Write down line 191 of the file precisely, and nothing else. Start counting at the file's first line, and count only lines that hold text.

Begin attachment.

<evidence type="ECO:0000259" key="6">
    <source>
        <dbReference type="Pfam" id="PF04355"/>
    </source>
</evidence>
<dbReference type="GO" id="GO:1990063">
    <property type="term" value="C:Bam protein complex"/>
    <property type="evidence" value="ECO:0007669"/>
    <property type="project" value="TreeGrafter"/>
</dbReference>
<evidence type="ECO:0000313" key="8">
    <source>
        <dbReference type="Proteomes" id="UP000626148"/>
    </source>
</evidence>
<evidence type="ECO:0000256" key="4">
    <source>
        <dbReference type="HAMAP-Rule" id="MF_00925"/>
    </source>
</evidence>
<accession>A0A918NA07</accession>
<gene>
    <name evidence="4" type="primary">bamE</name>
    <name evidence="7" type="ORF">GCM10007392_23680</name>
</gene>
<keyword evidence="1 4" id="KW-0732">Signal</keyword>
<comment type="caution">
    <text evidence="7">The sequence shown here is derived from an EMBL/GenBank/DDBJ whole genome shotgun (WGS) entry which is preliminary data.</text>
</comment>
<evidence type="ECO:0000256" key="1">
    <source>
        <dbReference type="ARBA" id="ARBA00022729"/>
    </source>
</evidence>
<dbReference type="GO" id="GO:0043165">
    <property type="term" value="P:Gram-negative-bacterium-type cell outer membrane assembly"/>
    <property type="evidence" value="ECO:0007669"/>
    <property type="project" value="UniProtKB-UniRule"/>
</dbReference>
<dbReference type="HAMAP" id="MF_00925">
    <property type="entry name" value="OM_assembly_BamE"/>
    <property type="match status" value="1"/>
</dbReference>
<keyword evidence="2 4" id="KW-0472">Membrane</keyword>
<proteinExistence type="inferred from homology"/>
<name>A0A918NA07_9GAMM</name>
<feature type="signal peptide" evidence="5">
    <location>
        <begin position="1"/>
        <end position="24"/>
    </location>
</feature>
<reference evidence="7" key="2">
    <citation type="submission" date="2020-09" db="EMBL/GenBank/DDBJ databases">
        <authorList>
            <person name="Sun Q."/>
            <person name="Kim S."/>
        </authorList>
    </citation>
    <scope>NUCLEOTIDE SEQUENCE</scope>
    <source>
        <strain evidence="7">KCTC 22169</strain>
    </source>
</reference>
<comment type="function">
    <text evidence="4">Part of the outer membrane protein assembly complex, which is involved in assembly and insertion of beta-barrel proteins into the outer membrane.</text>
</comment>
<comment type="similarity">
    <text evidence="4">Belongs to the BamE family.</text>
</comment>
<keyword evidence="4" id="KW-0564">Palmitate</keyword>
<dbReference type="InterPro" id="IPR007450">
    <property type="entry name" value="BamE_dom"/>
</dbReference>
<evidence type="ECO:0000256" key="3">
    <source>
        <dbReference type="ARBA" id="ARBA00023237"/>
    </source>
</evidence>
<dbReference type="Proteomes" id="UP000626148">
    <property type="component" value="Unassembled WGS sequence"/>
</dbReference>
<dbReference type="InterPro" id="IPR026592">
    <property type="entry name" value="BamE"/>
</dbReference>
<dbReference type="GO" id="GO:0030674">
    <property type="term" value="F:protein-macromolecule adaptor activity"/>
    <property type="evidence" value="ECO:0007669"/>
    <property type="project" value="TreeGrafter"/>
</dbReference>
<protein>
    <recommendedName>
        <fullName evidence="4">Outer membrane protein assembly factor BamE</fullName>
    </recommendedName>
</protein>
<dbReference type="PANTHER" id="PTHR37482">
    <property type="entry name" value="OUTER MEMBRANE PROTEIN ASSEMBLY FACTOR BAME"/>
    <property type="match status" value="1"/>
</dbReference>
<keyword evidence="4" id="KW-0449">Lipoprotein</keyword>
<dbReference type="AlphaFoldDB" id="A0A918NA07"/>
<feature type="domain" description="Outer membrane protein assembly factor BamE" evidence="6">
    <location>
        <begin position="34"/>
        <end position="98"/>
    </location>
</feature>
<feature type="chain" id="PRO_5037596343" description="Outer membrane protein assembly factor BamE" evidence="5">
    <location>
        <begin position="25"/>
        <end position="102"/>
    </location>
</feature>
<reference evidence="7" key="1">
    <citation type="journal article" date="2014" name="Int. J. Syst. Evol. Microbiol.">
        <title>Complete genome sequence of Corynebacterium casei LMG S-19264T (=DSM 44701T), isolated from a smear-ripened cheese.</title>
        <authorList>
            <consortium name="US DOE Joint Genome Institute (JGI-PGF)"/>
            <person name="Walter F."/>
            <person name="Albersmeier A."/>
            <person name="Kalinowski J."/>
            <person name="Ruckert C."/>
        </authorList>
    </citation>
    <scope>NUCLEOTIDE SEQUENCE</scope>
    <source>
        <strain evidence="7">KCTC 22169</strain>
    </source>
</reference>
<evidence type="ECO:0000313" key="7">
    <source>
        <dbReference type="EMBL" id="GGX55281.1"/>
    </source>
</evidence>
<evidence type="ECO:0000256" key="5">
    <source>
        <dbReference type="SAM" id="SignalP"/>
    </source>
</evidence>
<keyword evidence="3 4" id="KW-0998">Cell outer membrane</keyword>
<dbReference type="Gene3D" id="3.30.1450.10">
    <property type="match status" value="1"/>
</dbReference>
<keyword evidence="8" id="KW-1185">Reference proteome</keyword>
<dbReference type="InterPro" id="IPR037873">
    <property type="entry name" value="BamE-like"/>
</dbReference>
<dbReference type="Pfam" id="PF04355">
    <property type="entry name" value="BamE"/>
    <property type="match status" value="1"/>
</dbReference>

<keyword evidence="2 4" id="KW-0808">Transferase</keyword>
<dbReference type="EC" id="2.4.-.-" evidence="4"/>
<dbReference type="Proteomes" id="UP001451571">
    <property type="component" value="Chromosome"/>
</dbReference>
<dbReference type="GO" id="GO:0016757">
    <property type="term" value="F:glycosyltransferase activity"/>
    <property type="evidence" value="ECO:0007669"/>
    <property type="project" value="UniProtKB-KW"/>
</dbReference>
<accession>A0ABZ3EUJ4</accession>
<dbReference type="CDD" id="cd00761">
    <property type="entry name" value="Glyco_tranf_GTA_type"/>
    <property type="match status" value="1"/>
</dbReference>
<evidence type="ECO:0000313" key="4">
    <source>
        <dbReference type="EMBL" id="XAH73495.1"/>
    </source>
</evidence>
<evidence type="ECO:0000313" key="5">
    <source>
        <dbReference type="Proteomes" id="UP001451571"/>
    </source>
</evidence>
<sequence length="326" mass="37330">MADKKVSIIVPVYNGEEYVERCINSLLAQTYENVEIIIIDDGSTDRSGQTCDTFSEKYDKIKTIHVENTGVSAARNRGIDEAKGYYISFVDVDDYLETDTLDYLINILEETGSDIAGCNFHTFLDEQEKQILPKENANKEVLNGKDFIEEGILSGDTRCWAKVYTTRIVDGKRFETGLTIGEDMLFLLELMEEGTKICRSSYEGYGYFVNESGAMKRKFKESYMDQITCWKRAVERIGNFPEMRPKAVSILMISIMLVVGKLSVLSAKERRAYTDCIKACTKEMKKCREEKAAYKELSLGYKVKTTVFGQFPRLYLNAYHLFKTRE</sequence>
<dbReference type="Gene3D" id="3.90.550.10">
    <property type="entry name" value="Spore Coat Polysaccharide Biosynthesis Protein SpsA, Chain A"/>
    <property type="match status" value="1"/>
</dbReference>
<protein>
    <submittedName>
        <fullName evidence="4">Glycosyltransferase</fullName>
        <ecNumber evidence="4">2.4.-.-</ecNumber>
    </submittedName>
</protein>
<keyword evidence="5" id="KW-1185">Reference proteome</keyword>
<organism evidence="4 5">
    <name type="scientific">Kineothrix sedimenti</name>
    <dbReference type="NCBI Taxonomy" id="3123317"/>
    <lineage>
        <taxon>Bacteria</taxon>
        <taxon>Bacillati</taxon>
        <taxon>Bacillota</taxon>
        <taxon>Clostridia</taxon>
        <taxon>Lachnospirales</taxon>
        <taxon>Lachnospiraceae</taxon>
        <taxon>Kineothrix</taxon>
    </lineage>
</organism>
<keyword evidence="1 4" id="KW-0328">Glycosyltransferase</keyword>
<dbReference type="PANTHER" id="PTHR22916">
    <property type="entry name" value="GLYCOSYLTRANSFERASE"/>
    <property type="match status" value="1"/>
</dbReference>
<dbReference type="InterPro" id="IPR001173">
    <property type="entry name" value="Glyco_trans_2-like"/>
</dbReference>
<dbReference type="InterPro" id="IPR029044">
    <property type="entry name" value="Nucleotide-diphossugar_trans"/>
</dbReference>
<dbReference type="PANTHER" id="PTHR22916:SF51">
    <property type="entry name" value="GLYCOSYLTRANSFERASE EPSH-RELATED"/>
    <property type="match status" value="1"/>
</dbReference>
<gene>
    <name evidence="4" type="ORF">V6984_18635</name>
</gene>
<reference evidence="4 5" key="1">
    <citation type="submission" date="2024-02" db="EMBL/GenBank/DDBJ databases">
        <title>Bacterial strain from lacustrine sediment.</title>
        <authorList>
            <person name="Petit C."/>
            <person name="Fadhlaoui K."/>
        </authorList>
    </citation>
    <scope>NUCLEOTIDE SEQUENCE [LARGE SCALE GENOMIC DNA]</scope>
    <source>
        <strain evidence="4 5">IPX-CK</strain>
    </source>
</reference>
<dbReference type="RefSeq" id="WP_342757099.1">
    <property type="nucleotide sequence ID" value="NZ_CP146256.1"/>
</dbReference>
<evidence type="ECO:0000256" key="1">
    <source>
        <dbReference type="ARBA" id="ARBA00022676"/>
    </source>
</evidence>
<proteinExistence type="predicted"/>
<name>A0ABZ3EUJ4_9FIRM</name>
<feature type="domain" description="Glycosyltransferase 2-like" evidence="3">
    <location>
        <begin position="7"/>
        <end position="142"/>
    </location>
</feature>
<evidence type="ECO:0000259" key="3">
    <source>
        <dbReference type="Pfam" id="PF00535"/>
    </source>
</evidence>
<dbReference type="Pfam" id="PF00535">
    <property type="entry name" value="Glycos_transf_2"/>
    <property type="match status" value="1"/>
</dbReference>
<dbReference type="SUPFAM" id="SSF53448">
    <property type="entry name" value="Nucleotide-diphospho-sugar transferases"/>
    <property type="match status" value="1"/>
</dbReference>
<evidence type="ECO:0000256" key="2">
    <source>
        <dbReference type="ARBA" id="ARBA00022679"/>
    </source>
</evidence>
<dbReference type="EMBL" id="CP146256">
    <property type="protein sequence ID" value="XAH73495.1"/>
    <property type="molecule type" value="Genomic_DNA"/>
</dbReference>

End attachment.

    <dbReference type="NCBI Taxonomy" id="3123317"/>